Arcade Coin Door

by Big-E, published

Arcade Coin Door by Big-E Aug 12, 2014
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Made for my emulator cabinet project, this Faux Arcade Coin Door is the first of a collection of Arcade related things I have made as of late.
It looks like the real thing; The slot is big enough to accept a quarter (or a token) but it was made for looks. When lit with LED's it looks genuine. It can be modified to be used on many projects: turn it into a fridge magnet or a piggy bank; use your imagination!

This was based on the sketchup model by XyloSesame https://3dwarehouse.sketchup.com/model.html?id=6c1173844346904c06dde090b695257
But modded heavily, as I had issues with the original, but it was good enough to get the scale correct. I added fake coin returns and it's about the scale of a mini coin door.
Be sure to read the instructions. There's a trick to printing the reject buttons.


Print the file, "Coin_Door_Final.stl" in black at medium resolution. you will need a level bed
then print two copies of "coin_button_scaled.stl" There's a trick to it:
they must be printed at medium quality (.2mm layer height) no support or raft. start the print using black filament.
immediately after the first two layers have been printed, pause, and switch to a translucent color of filament (I used translucent Red PLA) and finish the print.
You will need to press the reject buttons into the bezel, from the front. Use a little super lube grease on the inside of the bezel opening and the outside walls of the button, because it's a tight fit. Start by pressing the top edge of the button into the slot, slide the button up, and get the bottom edge lined up and started in. flip the entire panel over, and using your hand, smack it hard to press the button into the bezel. the button face should be flush with the bezel. be sure the button face is flush against the work surface before smacking it.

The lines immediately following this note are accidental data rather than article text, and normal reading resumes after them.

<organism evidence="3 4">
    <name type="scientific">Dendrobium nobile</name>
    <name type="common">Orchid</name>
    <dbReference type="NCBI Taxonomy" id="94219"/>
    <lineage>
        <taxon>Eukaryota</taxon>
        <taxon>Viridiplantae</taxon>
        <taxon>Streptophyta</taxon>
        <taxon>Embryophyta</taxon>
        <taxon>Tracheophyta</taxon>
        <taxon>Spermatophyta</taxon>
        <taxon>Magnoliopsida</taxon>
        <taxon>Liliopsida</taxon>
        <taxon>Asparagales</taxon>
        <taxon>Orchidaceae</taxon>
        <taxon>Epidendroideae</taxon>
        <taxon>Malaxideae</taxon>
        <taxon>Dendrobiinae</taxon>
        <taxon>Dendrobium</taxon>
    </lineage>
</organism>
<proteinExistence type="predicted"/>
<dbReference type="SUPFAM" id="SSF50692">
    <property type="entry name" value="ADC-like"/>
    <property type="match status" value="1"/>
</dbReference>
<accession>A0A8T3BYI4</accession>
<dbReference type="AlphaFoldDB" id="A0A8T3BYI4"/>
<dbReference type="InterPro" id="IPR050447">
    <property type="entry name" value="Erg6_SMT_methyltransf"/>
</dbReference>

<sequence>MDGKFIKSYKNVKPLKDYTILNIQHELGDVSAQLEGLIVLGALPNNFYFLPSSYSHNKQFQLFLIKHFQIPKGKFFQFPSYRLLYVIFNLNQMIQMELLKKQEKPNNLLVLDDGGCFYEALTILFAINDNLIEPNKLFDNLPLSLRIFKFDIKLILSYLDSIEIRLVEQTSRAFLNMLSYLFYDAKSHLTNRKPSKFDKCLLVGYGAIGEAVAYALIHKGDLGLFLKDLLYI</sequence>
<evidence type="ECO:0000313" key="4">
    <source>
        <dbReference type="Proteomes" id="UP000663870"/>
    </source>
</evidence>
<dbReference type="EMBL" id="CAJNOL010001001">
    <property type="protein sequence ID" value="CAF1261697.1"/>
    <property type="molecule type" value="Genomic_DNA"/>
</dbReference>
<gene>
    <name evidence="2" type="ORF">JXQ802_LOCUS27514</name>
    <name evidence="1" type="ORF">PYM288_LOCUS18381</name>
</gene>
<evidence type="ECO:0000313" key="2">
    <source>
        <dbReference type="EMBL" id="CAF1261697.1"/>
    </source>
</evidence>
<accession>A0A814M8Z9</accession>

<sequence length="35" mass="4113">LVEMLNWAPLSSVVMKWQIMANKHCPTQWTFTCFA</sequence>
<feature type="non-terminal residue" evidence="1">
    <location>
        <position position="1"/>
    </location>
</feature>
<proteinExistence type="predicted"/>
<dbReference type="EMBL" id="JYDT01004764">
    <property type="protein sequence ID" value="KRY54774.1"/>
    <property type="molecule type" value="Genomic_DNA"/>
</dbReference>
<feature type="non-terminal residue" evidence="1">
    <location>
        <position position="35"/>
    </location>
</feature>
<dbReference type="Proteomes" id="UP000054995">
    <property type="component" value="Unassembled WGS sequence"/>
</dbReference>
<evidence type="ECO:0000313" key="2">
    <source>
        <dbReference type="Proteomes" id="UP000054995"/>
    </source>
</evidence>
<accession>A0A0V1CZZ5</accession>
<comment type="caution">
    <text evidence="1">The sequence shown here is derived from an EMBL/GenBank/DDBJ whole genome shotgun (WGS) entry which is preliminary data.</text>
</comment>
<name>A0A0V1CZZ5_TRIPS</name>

I included "Coin_Button_Smaller.stl" so it could be modded into a pushable reject button. you will need to add a spring and a fastener to it, look at genuine coin reject buttons to get an idea of how they work.
Wire up some LEDs for the buttons, using a matching color really makes them pop. I used two wide-angle bright red LED's wired in parallel, using a 100-Ohm resistor on each, and wired them to a USB cable to power them, but you can wire them up as you like, depending on your application.
adding a piece of white paper behind the button and LED helps diffuse the light, and makes it look even better, btw.
The rest is up to you!
I included a mockup stl file for reference; It's not meant for printing.
If you make this, please post it, especially if you do buttons in different colors! I'd love to see the results!
Happy gaming!
*note, there is one small flaw in the coin door, to the left of the leftmost bezel. It shouldn't be noticeable in most applications. I plan on fixing it and posting a revised part in the near future for you perfectionists out there. I may also make different lock faces for the door as well. If you want different text on a button, drop me a PM and I'll take it under advisement.
I just added "coin_button_blank_scaled.stl" which is a blank version of the press-fit coin button, so you can customize it with your own text or graphic, just be sure any graphic you add to it is .4 to .5 mm thick.

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Thank you so much for this .stl! I printed one, added an LED + arduino (micro), IR Emitter/receiver and now have a working coin door for my RetroPie arcade. I just got this working a few minutes ago, my son and I have been working on it for the past 2 weeks. I'll post a YouTube video soon. Just wanted to say "Thank You".

btw- You can see some of what we've done already on Facebook, https://www.facebook.com/jwagnertech/

Here's the video of how we used this model: http://www.youtube.com/watch?v=iZGhxdxC9DU

Hope this helps others!

Thanks! looks awesome!

Could you share your .skp files? I'd like adapter this door to one-button for my arcade cabinet.

The Original SKP files weren't by me, But I linked the source in the summary under the Thing Details.
If you want to download it, You probably should, I don't know how much longer it will be up. I didn't get authorization from the designer, otherwise, I would have shared them with my STL's.

Xylosesame's Sketchup files can be found here:

I used other tools to modify the source after they were exported to other formats. I'll see if I can find them. If so, I'll post them.

I could also probably make a single button version and post it up. I'll check out some references and see what I can come up with. I've been working on a new thing based on this design and was planning on posting it in the near future, so it wouldn't be that much trouble.

Thanks for your help! I tried to make a single-button version, and this was my result: